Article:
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UISG, ECGPS work on lobbying

BY LILY ABROMEIT | AUGUST 27, 2013 5:00 AM

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Following the approval by the Iowa Legislature of a tuition freeze for the 2013-14 school year, members of the University of Iowa Student Government and Executive Council of Graduate and Professional students hit the road to lobby for similar moves in the future.

Leaders from both student organizations visited eight cities and met with 11 legislators to ask for some things to change for University of Iowa students.

“[We] basically delivered a message about [how] the tuition freeze was great and we would love to see it possible again,” UISG President Katherine Valde said. “We thanked them for making it possible the first time.”

Valde said that although plans to continue to be vocal about receiving another tuition freeze are in place, she couldn’t provide specific meeting details and future possible agendas as of Monday evening.

“We would love to see a second tuition freeze this year, and that just kind of requires constant communication with legislators across the state,” she said. “If we just kind of keep delivering our message and keep putting our voices into the conversation, I think that that is how we can be most effective in seeing our goals realized later when they pass the budgets in May.”

Iowa legislators also said they are looking forward to continuing conversations with UI student leaders.  

“I’m always happy to meet with young people like that,” said Sen. Wally Horn, D-Cedar Rapids. “I want to know that they’re all on the same page, trying to get the same thing done, and they have the rational to get done what they’d like to get done.”

Rep. Jake Highfill, R-Johnston, also said he is happy to see students getting involved at a deeper level.

“I’m glad that they are so interested in how the government … works,” he said. “It’s just a really good thing that they’re so in tune to what’s going on.”

Valde and UISG Vice President Jack Cumming also worked with Executive Council President Ben Gillig and Carter Bell, the chairman of the UISG Governmental Relations Committee, to lend a voice to graduate and undergraduate students alike, discussing plans to help them retain jobs and incentives to keep them in Iowa.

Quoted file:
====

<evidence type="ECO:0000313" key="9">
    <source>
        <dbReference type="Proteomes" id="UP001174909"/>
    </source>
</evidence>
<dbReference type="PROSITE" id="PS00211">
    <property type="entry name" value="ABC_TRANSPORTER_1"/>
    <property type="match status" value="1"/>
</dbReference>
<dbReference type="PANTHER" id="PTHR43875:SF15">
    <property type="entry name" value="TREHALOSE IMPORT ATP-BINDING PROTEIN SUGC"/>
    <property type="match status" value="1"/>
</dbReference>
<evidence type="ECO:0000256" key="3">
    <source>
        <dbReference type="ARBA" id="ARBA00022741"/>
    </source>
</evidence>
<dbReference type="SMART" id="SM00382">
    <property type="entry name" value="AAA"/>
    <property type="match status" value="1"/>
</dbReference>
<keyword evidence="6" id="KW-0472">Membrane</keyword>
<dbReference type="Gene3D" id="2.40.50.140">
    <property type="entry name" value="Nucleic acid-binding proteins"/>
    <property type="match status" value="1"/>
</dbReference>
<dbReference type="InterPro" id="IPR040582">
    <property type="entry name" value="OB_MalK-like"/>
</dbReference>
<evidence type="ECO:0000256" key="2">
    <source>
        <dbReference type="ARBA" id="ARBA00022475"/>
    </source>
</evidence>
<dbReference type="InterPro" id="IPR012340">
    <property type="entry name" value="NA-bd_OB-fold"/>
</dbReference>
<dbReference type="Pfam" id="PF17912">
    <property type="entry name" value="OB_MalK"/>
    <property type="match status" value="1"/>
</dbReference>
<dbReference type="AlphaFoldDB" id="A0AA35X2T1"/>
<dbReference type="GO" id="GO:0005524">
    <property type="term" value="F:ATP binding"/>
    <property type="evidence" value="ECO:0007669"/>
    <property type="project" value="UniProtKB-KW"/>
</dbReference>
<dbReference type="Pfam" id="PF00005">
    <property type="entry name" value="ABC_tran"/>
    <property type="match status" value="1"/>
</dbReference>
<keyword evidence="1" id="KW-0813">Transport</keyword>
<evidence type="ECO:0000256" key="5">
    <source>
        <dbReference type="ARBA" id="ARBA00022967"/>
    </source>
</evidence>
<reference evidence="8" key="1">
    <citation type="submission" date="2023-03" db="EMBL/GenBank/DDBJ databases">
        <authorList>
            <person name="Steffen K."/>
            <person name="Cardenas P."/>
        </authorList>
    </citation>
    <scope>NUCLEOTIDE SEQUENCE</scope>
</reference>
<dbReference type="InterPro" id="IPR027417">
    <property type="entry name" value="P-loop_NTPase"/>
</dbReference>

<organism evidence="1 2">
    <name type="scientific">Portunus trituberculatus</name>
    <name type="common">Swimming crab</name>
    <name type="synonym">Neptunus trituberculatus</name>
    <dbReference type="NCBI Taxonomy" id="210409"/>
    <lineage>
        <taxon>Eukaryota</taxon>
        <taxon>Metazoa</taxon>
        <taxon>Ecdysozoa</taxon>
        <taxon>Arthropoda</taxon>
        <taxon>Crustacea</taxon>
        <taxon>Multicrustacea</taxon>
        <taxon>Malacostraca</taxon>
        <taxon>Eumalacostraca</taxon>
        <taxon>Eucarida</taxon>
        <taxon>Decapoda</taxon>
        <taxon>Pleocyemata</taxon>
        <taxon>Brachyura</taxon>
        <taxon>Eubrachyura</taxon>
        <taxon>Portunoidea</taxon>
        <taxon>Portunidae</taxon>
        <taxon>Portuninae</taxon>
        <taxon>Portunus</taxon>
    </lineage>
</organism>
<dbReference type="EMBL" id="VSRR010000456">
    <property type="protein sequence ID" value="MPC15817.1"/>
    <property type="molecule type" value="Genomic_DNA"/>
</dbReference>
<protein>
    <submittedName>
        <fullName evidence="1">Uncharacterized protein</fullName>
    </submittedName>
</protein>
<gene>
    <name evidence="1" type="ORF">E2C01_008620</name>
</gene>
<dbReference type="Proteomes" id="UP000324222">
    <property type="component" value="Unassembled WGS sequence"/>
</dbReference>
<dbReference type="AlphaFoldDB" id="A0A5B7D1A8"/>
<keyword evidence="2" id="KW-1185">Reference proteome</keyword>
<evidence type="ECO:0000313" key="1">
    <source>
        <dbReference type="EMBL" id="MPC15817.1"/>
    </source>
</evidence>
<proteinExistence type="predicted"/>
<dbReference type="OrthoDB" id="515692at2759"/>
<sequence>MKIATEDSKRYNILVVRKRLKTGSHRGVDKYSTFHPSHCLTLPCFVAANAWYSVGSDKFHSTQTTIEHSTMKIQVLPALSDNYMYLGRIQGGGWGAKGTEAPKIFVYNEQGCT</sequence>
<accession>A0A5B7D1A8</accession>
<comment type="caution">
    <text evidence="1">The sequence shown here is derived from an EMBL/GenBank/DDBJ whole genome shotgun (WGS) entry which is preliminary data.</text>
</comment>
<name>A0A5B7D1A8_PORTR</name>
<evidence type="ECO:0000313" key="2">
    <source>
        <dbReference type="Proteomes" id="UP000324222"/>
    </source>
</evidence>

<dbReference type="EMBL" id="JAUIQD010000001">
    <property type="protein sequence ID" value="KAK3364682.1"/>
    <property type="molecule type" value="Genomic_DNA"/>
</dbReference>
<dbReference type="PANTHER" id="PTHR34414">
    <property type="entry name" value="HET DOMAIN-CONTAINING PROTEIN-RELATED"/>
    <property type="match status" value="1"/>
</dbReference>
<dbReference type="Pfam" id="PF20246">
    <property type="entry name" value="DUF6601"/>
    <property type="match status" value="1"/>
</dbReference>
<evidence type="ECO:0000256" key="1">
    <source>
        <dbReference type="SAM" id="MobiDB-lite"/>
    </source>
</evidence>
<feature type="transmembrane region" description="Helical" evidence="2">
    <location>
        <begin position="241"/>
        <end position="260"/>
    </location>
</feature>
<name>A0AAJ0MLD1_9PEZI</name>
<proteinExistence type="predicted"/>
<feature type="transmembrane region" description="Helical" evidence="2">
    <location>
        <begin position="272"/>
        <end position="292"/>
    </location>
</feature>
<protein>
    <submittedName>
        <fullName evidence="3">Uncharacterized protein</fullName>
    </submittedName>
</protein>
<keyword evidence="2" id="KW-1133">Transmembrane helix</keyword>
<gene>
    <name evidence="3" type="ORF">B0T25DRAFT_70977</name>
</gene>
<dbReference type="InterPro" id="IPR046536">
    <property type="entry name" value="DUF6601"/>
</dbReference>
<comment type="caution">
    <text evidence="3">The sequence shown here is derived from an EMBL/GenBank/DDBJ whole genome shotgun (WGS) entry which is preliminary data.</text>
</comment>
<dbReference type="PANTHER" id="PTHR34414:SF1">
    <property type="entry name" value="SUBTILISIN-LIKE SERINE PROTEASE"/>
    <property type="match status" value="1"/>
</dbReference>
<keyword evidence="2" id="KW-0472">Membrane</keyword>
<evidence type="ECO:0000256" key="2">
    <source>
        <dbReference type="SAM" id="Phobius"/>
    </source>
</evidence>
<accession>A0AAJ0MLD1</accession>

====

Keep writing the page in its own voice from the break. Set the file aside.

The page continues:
Similar to Teach Iowa, a program that helps teachers find jobs, UISG and the Executive Council is working on developing a website to help students find jobs in numerous professions.

“We’re hoping to get information from across the state about jobs that are open in various different professional fields,” Gillig said. “So whether it’s dentistry, or medicine, or pharmacy, or law, or engineering.”

Although the program is specifically geared toward graduate students, resources would also be available for students receiving undergraduate degrees.

In conjunction with this project, both student leadership groups hope to create a tax incentive for graduate students to help keep them in Iowa after graduation.

“What we’d like to do is have students who are paying off their student loan debt be able to write the repayments off of their taxes,” Gillig said. “So if they stay in the state of Iowa, they get a tax incentive.”

This incentive is exactly what the state needs at a time when much of Iowa’s workforce is getting ready to retire, he said.

“Right now we’re suffering from kind of a brain drain,” he said. “A lot of people who graduate from [the UI] both undergrads and graduate/professional students, leave the state and go work somewhere else. We really need to step up now and be proactive about putting solutions in place that will encourage students to stay after they graduate.”

Although UI sophomore Nate Shires is not sure how much this particular incentive would keep him in Iowa, he believes it could persuade other students.

“A better-paying job would help pay for school more than taxes would,” Shires said. “Depending on certain students, who would get the same job no matter where they went, it would be a great option for them.”


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